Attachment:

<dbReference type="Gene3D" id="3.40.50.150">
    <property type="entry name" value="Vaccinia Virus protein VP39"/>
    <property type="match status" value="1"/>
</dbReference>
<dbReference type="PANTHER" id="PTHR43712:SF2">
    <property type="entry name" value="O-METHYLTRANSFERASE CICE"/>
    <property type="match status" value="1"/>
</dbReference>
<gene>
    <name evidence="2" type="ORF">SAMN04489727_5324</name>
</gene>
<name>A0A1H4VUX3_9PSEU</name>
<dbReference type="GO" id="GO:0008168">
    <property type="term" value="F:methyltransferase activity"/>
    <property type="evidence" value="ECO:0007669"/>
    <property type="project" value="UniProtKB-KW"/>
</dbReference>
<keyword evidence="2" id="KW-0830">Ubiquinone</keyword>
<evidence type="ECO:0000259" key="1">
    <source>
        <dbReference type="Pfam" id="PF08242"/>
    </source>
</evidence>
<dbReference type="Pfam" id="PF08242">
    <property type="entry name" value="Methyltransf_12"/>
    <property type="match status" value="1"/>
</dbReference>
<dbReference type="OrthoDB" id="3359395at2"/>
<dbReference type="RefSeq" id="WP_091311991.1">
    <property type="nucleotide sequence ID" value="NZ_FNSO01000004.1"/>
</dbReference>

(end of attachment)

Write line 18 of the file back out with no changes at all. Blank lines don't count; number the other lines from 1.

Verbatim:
<keyword evidence="2" id="KW-0830">Ubiquinone</keyword>